The Personality Theory of Agency Regulation, 3 Yale J. Regulation 391 (1986)
Prophets of Regulation by Thomas K. McCraw proposes a new theory of the origins of agency regulation. McCraw argues that the creation of regulatory agencies and the structure of regulatory policies derive from the ambitions, training, and personalities of specific individuals—the "prophets" of regulation. McCraw supports his hypothesis with the life stories of four men, each from a different era, each responsible for different regulatory efforts—Charles Francis Adams, appointed one of the first members of the Massachusetts Board of Railroad Commissioners in 1869; Louis D. Brandeis, a strong proponent of the Federal Trade Commission (FTC), created in 1914; James M. Landis, chief drafter of the 1933 and 1934 legislation regulating the securities industry and commissioner of the FTC, the Securities and Exchange Commission (SEC), and the Civil Aeronautics Board (CAB); and finally, Alfred E. Kahn, chairman of the CAB in the 1970's and a leader of the deregulation movement.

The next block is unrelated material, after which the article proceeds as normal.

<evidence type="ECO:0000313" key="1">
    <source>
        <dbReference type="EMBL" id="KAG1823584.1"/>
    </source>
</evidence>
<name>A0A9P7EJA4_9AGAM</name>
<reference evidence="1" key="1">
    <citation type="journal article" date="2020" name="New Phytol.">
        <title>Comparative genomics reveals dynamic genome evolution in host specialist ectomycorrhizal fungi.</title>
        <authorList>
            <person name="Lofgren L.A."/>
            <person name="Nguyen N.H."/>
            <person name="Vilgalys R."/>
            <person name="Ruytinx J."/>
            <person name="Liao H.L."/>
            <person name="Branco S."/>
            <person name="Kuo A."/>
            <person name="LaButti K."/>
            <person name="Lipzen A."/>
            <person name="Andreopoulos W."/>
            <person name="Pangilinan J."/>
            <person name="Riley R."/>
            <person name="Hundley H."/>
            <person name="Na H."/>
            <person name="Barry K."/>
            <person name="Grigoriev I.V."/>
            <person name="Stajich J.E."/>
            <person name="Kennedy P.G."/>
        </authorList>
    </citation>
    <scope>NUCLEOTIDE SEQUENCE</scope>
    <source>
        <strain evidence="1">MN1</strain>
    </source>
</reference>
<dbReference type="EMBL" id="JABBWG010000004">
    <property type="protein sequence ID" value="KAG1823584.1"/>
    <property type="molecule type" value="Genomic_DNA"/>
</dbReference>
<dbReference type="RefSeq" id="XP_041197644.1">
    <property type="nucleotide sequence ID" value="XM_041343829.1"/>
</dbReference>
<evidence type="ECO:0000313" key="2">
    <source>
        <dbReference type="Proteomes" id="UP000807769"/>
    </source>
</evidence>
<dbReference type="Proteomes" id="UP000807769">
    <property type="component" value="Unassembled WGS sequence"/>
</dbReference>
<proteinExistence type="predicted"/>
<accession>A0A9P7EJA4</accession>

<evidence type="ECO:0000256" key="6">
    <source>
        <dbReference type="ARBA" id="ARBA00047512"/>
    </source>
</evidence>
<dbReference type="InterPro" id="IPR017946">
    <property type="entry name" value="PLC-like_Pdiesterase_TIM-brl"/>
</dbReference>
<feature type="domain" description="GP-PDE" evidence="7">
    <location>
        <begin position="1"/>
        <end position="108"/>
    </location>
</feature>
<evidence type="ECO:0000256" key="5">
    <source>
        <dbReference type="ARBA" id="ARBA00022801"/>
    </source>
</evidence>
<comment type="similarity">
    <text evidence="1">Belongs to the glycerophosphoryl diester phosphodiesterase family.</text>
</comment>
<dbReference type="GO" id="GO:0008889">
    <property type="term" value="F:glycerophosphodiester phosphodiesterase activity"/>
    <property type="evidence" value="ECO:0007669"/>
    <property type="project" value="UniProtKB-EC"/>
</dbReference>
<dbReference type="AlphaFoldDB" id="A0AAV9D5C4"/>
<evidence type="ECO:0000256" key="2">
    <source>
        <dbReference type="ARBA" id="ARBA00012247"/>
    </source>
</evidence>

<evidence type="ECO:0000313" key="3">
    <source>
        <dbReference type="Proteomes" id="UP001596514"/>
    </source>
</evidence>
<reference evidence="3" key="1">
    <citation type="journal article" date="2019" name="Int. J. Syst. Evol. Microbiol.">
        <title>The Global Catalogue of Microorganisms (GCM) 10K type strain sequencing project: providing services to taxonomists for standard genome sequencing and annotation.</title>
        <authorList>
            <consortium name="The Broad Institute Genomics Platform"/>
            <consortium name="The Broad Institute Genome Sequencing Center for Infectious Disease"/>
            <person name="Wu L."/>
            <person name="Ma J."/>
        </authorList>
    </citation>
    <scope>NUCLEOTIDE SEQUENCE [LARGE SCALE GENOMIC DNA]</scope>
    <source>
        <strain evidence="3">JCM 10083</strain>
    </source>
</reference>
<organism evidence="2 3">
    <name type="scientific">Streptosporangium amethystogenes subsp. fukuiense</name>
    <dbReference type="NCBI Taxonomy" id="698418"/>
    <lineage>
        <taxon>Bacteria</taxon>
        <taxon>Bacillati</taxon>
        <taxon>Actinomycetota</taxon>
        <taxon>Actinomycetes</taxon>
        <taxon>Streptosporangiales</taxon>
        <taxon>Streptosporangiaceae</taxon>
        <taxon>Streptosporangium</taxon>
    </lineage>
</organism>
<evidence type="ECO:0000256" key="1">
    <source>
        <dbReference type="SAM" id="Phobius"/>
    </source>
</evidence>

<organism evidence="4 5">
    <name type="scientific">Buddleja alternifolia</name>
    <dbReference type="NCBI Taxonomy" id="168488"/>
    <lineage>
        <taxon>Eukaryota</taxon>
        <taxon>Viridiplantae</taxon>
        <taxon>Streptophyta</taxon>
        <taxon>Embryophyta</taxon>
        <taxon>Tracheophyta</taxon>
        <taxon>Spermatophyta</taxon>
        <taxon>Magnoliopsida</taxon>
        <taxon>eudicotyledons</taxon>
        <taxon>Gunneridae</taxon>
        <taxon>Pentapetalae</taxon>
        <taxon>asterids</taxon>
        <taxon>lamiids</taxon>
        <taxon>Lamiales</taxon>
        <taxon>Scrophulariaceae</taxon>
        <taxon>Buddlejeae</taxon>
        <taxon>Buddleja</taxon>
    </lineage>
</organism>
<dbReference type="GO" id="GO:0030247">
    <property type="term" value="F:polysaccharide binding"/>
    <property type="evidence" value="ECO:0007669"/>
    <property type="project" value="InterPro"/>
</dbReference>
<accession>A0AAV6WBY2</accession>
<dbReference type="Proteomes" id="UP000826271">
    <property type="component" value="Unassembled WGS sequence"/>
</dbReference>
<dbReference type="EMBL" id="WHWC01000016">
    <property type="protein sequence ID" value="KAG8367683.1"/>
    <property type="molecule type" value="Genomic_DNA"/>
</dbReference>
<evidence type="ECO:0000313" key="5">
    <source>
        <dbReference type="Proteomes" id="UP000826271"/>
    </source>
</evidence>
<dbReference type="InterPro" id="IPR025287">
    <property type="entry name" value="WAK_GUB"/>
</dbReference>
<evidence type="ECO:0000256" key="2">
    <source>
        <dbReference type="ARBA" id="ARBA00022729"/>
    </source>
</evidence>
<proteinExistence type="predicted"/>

According to McCraw, each of these men became an "independent social force" determining the structure of agency regulation. Prophets of Regulation consists of a set of biographies, each showing how the origin of the respective regulatory agency, or, in the case of the CAB, its demise, was intertwined with the personal experience of the prophet.
Date of Authorship for this Version
Priest, George L., "The Personality Theory of Agency Regulation" (1986). Faculty Scholarship Series. 576.